LONDON (Reuters) - The deputy head of Iran’s Revolutionary Guards warned Europe that if it threatens Tehran, the Guards will increase the range of missiles to above 2,000 kilometres, the Fars news agency reported on Saturday.
France has called for an “uncompromising” dialogue with Iran about its ballistic missile programme and a possible negotiation over the issue separate from Tehran’s 2015 nuclear deal with world powers.
Iran has repeatedly said its missile programme is defensive and not negotiable.
“If we have kept the range of our missiles to 2,000 kilometres, it’s not due to lack of technology. ... We are following a strategic doctrine,” Brigadier General Hossein Salami said, according to Fars.
“So far we have felt that Europe is not a threat, so we did not increase the range of our missiles. But if Europe wants to turn into a threat, we will increase the range of our missiles,” he added.
The head of Iran’s Revolutionary Guards military force, Major General Mohammad Ali Jafari, said last month that Iran’s 2,000-kilometre missile range could cover “most of American interest and forces” within the region, so Iran did not need to extend it.
Jafari said the ballistic missile range was based on the limits set by the country’s Supreme Leader Ayatollah Ali Khamenei, who is the head of armed forces.
Iran has one of the Middle East’s largest missile programmes and some of its precision-guided missiles have the range to strike Israel.
The United States accused Iran this month of supplying Yemen’s Houthi rebels with a missile that was fired into Saudi Arabia in July and called for the United Nations to hold Tehran accountable for violating two U.N. Security Council resolutions.
Iran has denied supplying the Houthis with missiles and weapons.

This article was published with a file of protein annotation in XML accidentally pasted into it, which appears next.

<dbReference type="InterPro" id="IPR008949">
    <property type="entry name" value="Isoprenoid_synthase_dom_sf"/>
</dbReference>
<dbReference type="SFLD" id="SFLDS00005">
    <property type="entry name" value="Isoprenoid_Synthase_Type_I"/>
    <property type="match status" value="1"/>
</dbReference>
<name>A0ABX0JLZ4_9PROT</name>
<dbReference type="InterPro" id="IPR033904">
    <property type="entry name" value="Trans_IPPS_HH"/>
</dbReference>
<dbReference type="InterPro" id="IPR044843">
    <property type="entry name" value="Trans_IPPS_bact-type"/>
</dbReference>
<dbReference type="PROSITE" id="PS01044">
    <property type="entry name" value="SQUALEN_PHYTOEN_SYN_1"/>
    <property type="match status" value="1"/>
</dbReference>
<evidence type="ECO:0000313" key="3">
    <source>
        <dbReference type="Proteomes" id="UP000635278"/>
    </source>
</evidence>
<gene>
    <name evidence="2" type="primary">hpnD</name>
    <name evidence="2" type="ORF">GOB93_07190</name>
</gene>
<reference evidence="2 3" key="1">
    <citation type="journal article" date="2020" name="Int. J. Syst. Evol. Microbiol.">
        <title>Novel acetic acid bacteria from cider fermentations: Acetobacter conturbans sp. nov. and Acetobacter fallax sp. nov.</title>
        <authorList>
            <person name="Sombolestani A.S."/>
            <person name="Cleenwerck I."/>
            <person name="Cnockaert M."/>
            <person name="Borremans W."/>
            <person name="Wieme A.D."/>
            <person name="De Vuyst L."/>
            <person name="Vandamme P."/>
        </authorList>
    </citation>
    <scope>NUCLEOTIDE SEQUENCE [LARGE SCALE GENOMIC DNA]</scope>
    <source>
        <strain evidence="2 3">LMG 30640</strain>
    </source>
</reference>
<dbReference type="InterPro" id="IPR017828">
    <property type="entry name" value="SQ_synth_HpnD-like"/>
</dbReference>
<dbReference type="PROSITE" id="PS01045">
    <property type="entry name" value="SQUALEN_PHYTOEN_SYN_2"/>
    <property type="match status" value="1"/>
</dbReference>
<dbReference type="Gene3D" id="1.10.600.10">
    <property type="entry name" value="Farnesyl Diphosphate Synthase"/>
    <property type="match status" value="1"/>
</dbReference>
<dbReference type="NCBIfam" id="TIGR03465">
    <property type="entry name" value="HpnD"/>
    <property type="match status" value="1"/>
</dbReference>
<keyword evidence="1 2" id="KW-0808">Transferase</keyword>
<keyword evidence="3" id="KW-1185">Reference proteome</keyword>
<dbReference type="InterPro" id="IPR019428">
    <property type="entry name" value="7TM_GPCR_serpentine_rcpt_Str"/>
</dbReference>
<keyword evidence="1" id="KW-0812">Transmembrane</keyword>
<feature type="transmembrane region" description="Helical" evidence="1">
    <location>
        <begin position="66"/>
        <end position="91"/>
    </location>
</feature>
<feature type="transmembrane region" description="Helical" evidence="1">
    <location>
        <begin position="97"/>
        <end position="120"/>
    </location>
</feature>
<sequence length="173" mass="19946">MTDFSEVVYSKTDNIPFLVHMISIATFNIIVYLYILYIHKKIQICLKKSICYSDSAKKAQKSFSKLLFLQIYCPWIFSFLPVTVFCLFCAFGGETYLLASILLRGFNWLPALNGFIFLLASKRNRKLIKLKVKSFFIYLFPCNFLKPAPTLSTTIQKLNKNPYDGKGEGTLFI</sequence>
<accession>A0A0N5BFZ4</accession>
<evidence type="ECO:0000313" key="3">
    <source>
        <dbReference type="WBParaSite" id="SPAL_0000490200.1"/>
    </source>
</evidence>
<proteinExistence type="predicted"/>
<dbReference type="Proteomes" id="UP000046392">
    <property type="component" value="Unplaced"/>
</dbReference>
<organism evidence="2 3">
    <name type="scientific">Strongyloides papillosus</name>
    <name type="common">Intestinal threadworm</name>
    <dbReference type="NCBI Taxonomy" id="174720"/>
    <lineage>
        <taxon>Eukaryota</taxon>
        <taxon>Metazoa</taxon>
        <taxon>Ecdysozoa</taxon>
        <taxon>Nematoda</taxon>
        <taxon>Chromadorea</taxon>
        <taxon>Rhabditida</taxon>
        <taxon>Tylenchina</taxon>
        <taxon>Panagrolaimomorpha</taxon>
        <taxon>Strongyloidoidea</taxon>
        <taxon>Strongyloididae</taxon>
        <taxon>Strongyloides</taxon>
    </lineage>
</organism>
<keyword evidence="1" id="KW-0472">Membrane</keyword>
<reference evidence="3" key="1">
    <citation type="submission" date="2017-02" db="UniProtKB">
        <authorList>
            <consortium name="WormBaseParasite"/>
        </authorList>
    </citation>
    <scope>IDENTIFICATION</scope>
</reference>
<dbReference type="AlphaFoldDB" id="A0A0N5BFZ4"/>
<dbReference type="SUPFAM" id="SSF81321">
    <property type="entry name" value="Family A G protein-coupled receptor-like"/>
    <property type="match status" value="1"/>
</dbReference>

“Yemen is in total blockade. How could we have given them any missile?” Salami said, according to the Fars report on Saturday. “If Iran can send a missile to Yemen, it shows the incapability of (the Saudi coalition). But we have not given them missiles.”
Salami said the Houthis managed to increase the range and precision of their missiles in a “scientific breakthrough.”
Jafari, the head of the Revolutionary Guards, said on Thursday that Iran only provides “advisory and spiritual” assistances to the Houthis.
Iran long denied sending fighters to Syria to help President Bashar al-Assad in the fight against the rebels, and said the Revolutionary Guards’ presence on the ground was advisory
In what seemed to be a correction of Jafari’s comments, Salami said on Saturday that Iran’s support for the Houthis was “political and spiritual.”
The United States has imposed unilateral sanctions on Iran, saying its missile tests violate a U.N. resolution that calls on Tehran not to undertake activities related to missiles capable of delivering nuclear weapons.
The United States says Iran’s missile programme is a breach of international law because the missiles could carry nuclear warheads in the future.
Iran denies it is seeking nuclear weapons and says its nuclear programme is for civilian uses only.
Reporting by Bozorgmehr Sharafedin; Editing by Leslie Adler